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Corn
Volume 57 Number 16 Date 08/02/2012


CORN ROOTWORM - The annual beetle survey continued during the last reporting period. Preliminary results from the south-central and central areas show a decrease in populations as compared to 2011. Although localized fields in Columbia, Dodge, Green Lake and Waupaca counties contained very high adult populations in the range of 4.0 or more beetles per plant, most sites had non-economic counts of less than 0.5 per plant. The average is 1.0 per plant in the south-central district, 0.5 per plant in the central district, 0.4 per plant in the northwest district and 0.3 in the north-central district. A count of 0.75 or more beetles per plant signals the potential for severe root feeding damage to non-Bt, continuous corn next season. Economic populations were found in 20 of the 99 (20%) fields surveyed as of August 1.

CORN EARWORM - The July migration has resulted in light infestations across the state. Larvae ranging from -1 inches were observed in Buffalo, Dane, Eau Claire, Trempealeau and Waushara counties in the past week. The moth flight slowed this week at some monitoring locations and increased at others, suggesting that sweet corn producers should continue to check fields regularly for this pest as long as moths are appearing in pheromone traps and green silks are present. Counts during the period of July 26-August 1 were: Aztalan 56, Bloomington 0, Chippewa Falls 6, Columbus 29, Hancock 50, Janesville 0, Manitowoc 4, Marshfield 0, Oregon 20, Ripona 67, Riponb 136, Sun Prairie 36, Wausau 0 and Westport 52.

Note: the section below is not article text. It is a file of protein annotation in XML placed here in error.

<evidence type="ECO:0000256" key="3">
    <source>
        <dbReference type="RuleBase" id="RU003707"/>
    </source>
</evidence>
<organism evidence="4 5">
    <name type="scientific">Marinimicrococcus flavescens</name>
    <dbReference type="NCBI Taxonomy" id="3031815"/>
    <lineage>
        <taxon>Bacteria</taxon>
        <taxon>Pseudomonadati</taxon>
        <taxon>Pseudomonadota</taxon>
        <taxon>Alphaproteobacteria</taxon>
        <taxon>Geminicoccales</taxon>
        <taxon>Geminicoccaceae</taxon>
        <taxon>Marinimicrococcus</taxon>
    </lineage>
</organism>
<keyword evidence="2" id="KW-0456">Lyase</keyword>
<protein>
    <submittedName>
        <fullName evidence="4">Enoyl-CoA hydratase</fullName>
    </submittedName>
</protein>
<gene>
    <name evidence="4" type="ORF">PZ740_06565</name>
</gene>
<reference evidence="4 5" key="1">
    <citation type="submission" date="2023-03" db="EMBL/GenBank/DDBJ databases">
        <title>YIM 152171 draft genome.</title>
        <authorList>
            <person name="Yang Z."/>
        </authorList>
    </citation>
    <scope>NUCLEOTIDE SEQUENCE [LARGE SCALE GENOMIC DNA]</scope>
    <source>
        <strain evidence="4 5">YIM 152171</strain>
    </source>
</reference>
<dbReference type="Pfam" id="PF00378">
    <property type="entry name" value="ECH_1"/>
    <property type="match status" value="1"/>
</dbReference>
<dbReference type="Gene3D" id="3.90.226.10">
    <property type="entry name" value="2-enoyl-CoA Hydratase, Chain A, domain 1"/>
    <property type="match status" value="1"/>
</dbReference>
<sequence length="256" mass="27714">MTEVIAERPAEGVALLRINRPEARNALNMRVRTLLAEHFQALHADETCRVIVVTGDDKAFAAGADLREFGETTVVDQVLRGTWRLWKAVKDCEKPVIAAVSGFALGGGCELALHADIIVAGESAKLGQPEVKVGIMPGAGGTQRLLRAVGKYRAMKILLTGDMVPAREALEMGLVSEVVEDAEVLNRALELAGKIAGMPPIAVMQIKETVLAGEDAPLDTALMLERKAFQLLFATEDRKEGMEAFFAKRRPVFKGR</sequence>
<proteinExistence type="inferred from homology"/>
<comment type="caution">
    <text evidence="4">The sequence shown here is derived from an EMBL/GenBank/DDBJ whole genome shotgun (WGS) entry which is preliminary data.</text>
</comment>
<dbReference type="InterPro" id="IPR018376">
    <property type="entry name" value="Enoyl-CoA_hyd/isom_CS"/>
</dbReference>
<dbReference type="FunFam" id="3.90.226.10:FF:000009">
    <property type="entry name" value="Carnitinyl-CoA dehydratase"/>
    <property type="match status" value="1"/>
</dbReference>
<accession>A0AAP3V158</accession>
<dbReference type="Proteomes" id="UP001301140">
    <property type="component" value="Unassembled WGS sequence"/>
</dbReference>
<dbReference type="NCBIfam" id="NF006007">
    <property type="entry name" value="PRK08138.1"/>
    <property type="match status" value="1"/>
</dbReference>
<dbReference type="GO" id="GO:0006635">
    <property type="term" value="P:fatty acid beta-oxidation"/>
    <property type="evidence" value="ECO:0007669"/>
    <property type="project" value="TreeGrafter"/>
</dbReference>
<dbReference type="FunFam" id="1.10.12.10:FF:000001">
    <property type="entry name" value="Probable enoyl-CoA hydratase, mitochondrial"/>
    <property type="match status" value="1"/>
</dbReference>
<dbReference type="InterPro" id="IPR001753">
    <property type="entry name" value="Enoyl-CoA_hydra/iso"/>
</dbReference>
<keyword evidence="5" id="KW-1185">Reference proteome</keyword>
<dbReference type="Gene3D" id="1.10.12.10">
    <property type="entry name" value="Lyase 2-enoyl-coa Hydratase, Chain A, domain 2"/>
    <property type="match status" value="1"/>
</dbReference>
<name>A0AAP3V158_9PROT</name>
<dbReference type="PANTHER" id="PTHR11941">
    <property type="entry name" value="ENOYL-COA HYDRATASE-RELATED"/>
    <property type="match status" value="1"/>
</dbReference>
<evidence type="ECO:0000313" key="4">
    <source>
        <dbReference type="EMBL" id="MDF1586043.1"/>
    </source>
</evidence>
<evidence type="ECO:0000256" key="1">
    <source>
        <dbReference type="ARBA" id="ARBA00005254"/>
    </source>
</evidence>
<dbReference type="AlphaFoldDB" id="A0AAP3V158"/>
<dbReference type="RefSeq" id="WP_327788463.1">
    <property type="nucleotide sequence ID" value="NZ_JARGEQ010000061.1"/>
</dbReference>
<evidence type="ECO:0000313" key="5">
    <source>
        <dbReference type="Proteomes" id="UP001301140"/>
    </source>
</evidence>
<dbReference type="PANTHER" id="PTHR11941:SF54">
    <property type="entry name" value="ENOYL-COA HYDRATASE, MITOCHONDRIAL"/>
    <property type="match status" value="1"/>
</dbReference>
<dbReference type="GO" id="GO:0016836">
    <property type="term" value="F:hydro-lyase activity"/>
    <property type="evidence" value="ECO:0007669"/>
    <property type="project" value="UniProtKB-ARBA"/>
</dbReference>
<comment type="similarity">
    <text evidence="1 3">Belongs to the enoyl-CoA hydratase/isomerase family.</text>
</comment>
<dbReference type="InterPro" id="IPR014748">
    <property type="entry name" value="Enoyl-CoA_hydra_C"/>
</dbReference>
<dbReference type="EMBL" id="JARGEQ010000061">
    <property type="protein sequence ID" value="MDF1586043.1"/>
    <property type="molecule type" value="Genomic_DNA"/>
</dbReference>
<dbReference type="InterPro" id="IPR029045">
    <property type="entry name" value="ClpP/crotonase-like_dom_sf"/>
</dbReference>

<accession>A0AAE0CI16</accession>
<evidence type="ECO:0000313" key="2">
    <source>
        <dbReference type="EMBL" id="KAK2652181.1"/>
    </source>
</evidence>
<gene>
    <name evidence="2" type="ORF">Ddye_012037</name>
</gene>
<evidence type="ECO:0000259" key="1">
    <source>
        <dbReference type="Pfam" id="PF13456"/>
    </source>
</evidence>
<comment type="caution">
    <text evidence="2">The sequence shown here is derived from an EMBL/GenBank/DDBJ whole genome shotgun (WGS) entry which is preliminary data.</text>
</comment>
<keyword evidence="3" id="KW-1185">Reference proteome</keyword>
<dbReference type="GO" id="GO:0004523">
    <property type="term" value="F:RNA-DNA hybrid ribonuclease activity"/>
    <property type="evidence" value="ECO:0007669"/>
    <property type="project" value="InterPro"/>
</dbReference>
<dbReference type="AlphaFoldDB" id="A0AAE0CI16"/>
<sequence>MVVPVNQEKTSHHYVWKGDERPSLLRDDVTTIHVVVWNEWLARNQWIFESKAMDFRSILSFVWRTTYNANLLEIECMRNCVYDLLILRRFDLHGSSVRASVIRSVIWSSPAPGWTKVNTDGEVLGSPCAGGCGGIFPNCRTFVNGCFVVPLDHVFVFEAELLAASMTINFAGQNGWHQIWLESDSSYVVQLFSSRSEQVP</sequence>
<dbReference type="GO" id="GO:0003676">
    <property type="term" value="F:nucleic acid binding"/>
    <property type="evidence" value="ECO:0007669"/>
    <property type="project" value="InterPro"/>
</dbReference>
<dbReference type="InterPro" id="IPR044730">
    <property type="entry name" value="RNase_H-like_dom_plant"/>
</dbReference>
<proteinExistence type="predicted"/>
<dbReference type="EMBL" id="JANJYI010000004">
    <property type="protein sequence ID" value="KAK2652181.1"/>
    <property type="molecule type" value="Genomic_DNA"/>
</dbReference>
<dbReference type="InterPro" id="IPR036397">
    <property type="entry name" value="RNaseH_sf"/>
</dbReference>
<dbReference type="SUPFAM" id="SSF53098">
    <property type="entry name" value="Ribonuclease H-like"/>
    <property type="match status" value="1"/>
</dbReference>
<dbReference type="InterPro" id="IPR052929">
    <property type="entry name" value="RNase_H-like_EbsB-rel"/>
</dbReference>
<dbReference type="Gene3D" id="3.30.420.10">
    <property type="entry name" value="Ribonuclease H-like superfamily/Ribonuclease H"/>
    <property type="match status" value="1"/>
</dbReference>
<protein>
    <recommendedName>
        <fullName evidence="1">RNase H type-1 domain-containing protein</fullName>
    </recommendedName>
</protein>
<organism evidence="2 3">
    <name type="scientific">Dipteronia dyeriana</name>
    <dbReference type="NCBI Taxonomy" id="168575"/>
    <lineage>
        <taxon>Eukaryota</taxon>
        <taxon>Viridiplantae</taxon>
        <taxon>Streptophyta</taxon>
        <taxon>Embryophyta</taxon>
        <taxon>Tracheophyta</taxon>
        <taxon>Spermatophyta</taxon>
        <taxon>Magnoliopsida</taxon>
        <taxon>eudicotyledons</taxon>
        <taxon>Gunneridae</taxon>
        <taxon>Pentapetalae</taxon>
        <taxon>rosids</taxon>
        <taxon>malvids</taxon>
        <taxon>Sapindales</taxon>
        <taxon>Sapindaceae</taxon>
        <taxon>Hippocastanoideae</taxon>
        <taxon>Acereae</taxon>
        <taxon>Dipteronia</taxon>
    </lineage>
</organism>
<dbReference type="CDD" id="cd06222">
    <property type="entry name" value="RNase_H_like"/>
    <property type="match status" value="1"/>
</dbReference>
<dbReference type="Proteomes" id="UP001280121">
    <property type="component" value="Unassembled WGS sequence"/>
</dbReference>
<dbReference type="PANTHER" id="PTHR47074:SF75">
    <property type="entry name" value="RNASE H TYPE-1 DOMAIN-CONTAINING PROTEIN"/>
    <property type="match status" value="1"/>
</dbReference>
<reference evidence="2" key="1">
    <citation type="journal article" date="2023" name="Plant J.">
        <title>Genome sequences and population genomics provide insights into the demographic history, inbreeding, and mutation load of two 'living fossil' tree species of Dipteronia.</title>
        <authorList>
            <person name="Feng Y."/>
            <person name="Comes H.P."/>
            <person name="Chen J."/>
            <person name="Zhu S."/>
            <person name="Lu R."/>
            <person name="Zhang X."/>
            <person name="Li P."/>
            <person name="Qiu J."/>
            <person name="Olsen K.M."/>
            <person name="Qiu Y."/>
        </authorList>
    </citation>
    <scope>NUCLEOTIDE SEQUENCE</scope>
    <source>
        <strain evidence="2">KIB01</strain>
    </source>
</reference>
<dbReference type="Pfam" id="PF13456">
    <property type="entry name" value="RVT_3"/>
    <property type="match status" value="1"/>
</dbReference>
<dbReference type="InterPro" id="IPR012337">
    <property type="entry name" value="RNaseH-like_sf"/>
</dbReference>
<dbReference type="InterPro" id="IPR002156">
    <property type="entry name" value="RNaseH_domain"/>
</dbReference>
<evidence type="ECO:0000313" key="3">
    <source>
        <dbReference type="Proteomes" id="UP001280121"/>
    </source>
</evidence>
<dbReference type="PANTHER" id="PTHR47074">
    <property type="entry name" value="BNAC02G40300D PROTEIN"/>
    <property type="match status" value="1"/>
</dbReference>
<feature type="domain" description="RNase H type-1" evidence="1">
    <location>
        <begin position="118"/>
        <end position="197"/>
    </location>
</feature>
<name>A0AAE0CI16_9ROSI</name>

EUROPEAN CORN BORER - Second generation larvae are appearing in the ear tips of corn. Surveyed fields in the central and west-central counties had 2-36% of the ears infested with 1-2 larvae, which varied from newly hatched to third instar. Chemical control is no longer of value in such fields. The treatment window for second generation larvae has closed near Beloit, Madison, La Crosse and Sullivan, and remains open only a few more days in the southeast and central districts. Controls directed against the summer generation must be applied during the period after egg hatch and before larvae bore into the stalks, prior to the accumulation of 2,100 degree days.

JAPANESE BEETLE - Damage to silks is apparent in individual corn fields throughout the state, particularly in the south-central and northwest areas. Japanese beetles are a common problem again this season and are likely to remain so for a few more weeks. Large numbers were observed in corn in Chippewa, Dane, Dodge and Eau Claire counties in the past week and treatment may have been justified in a few instances. Control is suggested for infestations of three beetles per ear when corn silks have been pruned to inch and pollination is less than 50% complete.

--Krista Hamilton, DATCP Entomologist